Regional Heterogeneity and Monetary Policy

73 Pages Posted: 27 Mar 2017

See all articles by Martin Beraja

Martin Beraja

University of Chicago

Andreas Fuster

Swiss National Bank - Financial Stability

Erik Hurst

University of Chicago - Booth School of Business; National Bureau of Economic Research (NBER)

Joseph Vavra

University of Chicago - Booth School of Business; National Bureau of Economic Research (NBER)

Multiple version iconThere are 3 versions of this paper

Date Written: March 2017

Abstract

We argue that the time-varying regional distribution of housing equity influences the aggregate consequences of monetary policy through its effects on mortgage refinancing. Using detailed loan-level data, we show that regional differences in housing equity affect refinancing and spending responses to interest rate cuts but that these effects vary over time with changes in the regional distribution of house price growth. We then build a heterogeneous household model of refinancing with both mortgage borrowers and lenders and use it to explore the aggregate implications for monetary policy arising from our regional evidence. We find that the 2008 equity distribution made spending in depressed regions less responsive to interest rate cuts, thus dampening aggregate stimulus and increasing regional consumption inequality, whereas the opposite occurred in some earlier recessions. Taken together, our results strongly suggest that monetary policy makers should track the regional distribution of equity over time.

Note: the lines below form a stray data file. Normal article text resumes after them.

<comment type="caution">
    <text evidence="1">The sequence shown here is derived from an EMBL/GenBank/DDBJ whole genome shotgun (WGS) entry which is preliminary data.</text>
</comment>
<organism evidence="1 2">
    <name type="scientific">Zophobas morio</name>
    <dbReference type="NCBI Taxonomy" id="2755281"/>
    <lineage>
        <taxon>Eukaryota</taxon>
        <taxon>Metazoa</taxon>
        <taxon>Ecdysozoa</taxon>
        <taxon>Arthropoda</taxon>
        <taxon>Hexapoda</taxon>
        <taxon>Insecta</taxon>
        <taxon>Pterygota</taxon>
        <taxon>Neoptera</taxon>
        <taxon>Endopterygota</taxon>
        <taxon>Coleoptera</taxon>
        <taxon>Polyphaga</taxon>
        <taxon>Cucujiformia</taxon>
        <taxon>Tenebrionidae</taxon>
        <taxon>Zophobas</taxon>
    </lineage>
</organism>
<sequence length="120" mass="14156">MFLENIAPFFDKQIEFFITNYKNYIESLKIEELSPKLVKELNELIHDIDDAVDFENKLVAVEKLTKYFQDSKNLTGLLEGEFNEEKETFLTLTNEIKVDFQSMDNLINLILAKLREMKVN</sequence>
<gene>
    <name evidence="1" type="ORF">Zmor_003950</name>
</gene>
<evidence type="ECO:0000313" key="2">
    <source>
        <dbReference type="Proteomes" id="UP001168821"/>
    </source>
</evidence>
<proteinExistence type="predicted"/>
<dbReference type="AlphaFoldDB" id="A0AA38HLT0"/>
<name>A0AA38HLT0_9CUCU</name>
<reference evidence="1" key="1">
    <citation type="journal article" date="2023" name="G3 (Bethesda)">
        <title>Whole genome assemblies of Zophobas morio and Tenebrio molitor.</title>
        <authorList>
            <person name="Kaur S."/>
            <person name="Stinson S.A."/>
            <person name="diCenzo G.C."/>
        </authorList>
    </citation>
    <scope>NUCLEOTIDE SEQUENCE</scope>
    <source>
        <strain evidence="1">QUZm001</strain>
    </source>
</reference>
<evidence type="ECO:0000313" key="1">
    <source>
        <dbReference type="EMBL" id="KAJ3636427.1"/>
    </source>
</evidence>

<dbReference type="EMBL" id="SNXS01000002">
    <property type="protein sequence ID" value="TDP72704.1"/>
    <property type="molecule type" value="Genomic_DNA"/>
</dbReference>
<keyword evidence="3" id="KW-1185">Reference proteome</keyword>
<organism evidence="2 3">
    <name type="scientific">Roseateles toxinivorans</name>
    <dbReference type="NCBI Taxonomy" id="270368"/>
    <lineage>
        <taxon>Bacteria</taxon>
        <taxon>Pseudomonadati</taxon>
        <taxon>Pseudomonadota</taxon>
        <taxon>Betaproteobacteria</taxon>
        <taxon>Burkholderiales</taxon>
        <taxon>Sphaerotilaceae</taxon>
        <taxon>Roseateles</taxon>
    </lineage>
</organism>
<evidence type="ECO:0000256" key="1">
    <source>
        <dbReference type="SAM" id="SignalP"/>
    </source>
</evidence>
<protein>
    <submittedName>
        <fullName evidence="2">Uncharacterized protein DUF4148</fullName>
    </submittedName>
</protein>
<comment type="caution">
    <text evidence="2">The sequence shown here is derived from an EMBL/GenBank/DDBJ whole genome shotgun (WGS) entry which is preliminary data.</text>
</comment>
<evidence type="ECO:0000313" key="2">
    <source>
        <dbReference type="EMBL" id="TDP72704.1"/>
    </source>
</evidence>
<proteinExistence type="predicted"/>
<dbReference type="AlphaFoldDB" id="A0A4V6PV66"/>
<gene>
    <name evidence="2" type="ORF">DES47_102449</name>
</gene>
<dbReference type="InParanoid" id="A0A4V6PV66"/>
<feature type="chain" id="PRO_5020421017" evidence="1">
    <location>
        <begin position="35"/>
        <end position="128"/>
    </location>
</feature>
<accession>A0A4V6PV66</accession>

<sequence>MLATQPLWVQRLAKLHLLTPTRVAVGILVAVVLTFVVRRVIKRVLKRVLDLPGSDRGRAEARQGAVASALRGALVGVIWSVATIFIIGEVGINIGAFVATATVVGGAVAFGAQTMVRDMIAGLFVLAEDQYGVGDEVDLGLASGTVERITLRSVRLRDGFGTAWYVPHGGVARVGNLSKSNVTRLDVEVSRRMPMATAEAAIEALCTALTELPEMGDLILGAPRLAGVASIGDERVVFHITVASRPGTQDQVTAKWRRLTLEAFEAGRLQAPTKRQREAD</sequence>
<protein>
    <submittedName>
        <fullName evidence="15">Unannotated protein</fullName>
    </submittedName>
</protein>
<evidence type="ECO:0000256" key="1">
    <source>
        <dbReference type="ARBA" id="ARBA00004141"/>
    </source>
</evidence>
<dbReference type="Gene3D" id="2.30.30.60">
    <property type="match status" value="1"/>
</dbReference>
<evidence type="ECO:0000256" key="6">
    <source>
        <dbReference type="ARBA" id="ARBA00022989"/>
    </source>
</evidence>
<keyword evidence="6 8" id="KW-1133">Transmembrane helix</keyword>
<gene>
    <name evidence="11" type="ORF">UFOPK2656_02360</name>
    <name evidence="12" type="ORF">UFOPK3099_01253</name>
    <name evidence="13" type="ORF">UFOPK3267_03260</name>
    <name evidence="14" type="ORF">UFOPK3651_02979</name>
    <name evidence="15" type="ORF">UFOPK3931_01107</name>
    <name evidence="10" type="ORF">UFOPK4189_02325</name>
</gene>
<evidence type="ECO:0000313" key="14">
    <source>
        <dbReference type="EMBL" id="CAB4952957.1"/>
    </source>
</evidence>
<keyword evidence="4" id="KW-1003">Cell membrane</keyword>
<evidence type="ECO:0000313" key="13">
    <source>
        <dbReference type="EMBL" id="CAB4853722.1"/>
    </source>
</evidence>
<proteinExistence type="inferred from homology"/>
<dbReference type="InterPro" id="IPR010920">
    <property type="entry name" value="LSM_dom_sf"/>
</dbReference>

Suggested Citation

Beraja, Martin and Fuster, Andreas and Hurst, Erik and Vavra, Joseph, Regional Heterogeneity and Monetary Policy (March 2017). NBER Working Paper No. w23270, Available at SSRN: https://ssrn.com/abstract=2941248

Martin Beraja (Contact Author)

University of Chicago ( email )

1101 East 58th Street
Chicago, IL 60637
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Andreas Fuster

Swiss National Bank - Financial Stability ( email )

Boersenstrasse 15
Zurich, CH-8022
Switzerland

Erik Hurst

University of Chicago - Booth School of Business ( email )

5807 S. Woodlawn Avenue
Chicago, IL 60637
United States

National Bureau of Economic Research (NBER)

1050 Massachusetts Avenue
Cambridge, MA 02138
United States

Joseph Vavra

University of Chicago - Booth School of Business ( email )

5807 S. Woodlawn Avenue
Chicago, IL 60637
United States

National Bureau of Economic Research (NBER) ( email )

1050 Massachusetts Avenue
Cambridge, MA 02138
United States

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